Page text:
© 2020 by CITD.

Life is a Dream

BASED ON THE PLAY BY: PEDRO CALDERON DE LA BARCA

STAGE VISION AND DIRECTING: DINA MARKOVA

TRANSLATED BY: STOYAN BAKARDZHIEV

VISUAL ENVIRONMENT AND COSTUME DESIGN: BOYAN ARSOV

CHOREOGRAPHY AND MOVEMENT: BOYAN ARSOV

 

CAST: BOYAN ARSOV, VYARA KOLAROVA, KONSTANTIN IKONOMOV, RALITSA PETROVA, PAVEL EMILOV, VENTSISLAV SARIEV, KALOYAN KATINCHAROV, IRINA PARVANOVA

 

FROM: SONG THEATRE

SHOWCASE PROGRAM

DATE ATTENDED: 5 JUNE 2019

 

What I Saw

 

Have you ever wondered what would happen if a Slipknot cover band comprised of college freshmen decided to stage an adaptation of Calderon’s Life is a Dream?  Well, dear reader, no need to wonder any longer, for I have seen it, and it is just as egregious as you might imagine. Like some circus full of over-eager novice fetishists that don’t know the first thing about BDSM - covered in Halloween clown masks, wielding whips and balloons, and confused as to why gimp masks limit their ability to articulate complex language - this production tortured its audience and never bothered to offer them a safe word.

 

The scenic design consisted of a series of differently-sized ladders that appeared to actually be in various states of disrepair. Occasionally, a papier-mâché moon descended like a piñata. In the context of the production, this moon was nothing but filigree; it wasn’t utilized in any significant way by the performers, all of whom were decked out in post-apocalyptic Halloween costumes, but continued to make seemingly meaningless reappearances. The ladders were re-arranged throughout the production into contraptions that were not without cleverness, but they never truly conjured a sense of place. I couldn’t overcome my fear for the performers’ (and the audience’s) safety - as the ladder constructions seemed far less than stable in many instances. One of many such examples: the actors set a ladder up upside in a puddle of water; I was convinced that at any moment it would slip on the wet stage, careening the ladder and the performer atop it directly into the audience.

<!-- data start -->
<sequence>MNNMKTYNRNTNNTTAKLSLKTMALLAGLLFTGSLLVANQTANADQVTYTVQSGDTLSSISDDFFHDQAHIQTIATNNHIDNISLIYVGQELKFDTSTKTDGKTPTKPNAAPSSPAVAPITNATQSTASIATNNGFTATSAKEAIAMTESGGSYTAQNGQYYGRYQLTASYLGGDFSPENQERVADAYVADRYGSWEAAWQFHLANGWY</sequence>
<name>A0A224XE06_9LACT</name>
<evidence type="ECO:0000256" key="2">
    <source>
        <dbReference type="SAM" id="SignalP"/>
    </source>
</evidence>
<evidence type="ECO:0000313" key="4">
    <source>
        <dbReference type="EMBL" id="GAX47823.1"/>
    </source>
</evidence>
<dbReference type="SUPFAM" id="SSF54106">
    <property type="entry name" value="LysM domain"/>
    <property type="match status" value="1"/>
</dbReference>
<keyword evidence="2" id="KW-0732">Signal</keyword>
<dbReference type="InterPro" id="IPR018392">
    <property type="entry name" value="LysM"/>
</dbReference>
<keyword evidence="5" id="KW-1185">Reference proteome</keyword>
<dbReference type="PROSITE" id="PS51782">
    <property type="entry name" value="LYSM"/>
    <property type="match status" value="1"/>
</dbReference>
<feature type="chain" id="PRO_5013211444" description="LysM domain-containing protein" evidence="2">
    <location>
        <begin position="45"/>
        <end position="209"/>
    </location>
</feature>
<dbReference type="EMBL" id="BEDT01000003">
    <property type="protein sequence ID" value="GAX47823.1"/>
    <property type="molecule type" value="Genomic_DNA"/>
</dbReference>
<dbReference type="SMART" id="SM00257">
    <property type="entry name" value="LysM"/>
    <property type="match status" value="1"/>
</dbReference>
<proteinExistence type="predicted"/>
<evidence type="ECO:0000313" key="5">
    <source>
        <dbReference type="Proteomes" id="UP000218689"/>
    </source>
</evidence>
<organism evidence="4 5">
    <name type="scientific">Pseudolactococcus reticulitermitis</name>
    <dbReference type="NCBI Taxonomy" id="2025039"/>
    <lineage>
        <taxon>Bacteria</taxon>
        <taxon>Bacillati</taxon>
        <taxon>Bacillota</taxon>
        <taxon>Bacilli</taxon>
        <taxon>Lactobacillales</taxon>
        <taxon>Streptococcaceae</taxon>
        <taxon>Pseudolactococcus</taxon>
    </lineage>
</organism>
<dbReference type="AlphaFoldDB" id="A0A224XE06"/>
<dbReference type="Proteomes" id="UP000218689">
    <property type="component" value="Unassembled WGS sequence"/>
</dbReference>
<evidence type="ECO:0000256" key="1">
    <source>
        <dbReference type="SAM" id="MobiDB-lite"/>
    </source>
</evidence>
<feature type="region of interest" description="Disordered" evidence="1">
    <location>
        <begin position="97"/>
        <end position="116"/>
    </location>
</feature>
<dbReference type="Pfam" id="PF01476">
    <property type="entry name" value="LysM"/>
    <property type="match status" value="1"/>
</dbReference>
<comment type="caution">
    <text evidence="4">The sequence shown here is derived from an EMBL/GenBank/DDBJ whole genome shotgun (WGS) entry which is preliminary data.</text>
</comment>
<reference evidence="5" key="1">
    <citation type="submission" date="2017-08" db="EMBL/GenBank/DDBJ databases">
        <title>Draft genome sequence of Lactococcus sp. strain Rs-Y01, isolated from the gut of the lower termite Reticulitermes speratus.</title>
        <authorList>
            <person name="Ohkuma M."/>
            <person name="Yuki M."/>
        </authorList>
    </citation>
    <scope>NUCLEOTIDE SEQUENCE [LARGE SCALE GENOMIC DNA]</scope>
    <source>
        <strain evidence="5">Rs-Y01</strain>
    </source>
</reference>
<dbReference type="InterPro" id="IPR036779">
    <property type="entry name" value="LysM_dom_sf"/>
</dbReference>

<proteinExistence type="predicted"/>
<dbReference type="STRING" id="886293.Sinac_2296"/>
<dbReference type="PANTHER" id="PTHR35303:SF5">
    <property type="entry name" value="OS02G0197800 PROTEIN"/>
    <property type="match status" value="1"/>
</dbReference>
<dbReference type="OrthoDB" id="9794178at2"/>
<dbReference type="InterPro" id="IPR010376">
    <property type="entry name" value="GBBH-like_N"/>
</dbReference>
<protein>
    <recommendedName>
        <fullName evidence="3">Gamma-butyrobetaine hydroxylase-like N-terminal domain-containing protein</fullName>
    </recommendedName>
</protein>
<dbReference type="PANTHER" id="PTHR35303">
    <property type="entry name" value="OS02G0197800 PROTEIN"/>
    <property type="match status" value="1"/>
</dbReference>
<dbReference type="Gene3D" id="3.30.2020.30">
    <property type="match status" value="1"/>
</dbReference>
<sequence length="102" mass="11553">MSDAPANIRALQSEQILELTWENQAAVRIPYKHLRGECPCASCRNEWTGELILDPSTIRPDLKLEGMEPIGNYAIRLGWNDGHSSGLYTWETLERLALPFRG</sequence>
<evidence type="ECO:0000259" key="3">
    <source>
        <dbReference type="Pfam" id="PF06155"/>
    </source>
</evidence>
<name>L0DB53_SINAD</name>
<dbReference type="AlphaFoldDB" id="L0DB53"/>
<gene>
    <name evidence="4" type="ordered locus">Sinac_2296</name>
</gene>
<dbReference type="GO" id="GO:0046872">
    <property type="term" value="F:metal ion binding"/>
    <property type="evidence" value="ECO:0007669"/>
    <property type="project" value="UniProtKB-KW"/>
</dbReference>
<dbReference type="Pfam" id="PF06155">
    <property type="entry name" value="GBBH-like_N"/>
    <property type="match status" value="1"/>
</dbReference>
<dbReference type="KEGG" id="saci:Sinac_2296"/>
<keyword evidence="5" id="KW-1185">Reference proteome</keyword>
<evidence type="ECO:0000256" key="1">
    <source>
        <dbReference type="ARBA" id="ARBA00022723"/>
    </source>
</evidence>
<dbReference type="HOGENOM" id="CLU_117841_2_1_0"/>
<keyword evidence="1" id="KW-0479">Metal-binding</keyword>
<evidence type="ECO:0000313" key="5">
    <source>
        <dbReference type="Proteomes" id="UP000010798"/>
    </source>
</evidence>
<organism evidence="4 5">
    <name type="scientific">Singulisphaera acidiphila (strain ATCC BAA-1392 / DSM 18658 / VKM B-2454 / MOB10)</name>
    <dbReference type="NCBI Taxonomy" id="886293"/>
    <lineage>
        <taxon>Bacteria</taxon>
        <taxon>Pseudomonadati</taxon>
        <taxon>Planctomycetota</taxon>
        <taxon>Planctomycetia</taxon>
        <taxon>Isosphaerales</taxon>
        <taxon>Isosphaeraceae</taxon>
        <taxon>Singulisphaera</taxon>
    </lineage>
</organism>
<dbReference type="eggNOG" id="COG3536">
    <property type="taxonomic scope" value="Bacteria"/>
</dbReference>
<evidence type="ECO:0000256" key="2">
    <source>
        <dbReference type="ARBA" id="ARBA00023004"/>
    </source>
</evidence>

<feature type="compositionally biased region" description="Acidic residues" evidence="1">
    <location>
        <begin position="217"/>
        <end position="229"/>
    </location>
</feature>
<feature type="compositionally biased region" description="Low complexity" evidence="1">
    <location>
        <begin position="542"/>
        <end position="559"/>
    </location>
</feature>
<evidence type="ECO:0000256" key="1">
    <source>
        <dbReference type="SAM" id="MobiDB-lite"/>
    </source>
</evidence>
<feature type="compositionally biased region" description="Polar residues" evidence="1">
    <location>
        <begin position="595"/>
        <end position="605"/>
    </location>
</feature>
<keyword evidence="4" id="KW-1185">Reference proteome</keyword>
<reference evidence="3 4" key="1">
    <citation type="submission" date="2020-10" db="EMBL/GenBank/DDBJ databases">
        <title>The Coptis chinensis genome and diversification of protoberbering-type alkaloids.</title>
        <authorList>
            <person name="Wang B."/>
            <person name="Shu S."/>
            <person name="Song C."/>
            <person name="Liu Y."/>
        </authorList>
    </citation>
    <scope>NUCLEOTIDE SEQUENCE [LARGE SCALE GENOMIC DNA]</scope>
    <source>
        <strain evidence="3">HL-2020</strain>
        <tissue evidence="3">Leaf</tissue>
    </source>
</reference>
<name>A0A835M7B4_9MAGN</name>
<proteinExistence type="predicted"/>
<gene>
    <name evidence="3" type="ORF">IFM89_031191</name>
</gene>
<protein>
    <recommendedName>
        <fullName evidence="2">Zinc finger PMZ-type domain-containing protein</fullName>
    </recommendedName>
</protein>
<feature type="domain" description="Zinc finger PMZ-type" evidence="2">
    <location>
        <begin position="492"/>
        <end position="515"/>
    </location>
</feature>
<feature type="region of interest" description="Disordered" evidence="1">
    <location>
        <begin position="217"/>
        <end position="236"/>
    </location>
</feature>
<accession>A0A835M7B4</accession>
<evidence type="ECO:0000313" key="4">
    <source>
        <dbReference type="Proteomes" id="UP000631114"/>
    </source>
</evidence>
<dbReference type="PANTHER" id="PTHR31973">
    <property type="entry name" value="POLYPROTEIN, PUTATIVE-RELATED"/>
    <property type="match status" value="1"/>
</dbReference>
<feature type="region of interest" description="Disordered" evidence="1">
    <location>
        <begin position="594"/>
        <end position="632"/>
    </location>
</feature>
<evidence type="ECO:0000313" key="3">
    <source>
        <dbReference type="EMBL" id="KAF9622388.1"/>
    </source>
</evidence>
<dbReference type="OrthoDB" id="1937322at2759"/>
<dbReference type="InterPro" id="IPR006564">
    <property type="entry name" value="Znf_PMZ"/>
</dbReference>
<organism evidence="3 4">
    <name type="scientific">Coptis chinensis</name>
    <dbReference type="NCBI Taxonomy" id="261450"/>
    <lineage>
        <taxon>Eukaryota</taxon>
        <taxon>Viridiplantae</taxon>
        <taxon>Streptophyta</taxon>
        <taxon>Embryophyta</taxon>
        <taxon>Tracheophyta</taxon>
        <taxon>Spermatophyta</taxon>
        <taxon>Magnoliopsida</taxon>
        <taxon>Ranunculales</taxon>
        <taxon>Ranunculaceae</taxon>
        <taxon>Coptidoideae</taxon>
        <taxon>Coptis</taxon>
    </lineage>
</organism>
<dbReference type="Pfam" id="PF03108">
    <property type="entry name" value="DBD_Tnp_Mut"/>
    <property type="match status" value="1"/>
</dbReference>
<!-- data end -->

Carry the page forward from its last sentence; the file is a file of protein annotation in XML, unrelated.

So much of this production was haphazard and extreme to its own detriment; I have a deep penchant for extreme things but only when they serve the production and when their ‘extreme-ness’ is a stepping stone to something else - be it revelation, reversal, inspiration, or catharsis. 

 

The actor playing Sigismund - bedecked in a haphazardly adorned bald cap and nearly nude other than that - engaged in an incredibly athletic and injurious performance for naught. This actor was nothing if not committed - rolling around the stage in unending somersaults, flapping a six-foot ladder as if it were the wings of some imaginary bird, screaming at the top of his lungs - all the while channeling a prepubescent version of Andy Serkis’s Gollum. By the end of the performance, his flesh was streaked red from inadvertent friction burns, his vascular arms trembling from his unrelenting physicality throughout. This actor was literally pouring sweat from under his bald cap, and I felt nothing but pity for him - the actor. Nothing he or the production attempted to accomplish connected me to his character’s emotional experience - which is a robust and complex inner-tapestry exploring neglect, parentage, existentialism, and free will. 

 

Surprisingly, this production won two Ikar awards - one for best debut and one for best actor for the performer playing Sigismund. Perhaps these awards were given out like trophies to mark a little league team’s efforts and to acknowledge their commitment to the cause despite lack of accomplishment - even this cynical reviewer truly admires their unabashed commitment to this misguided theatrical endeavor.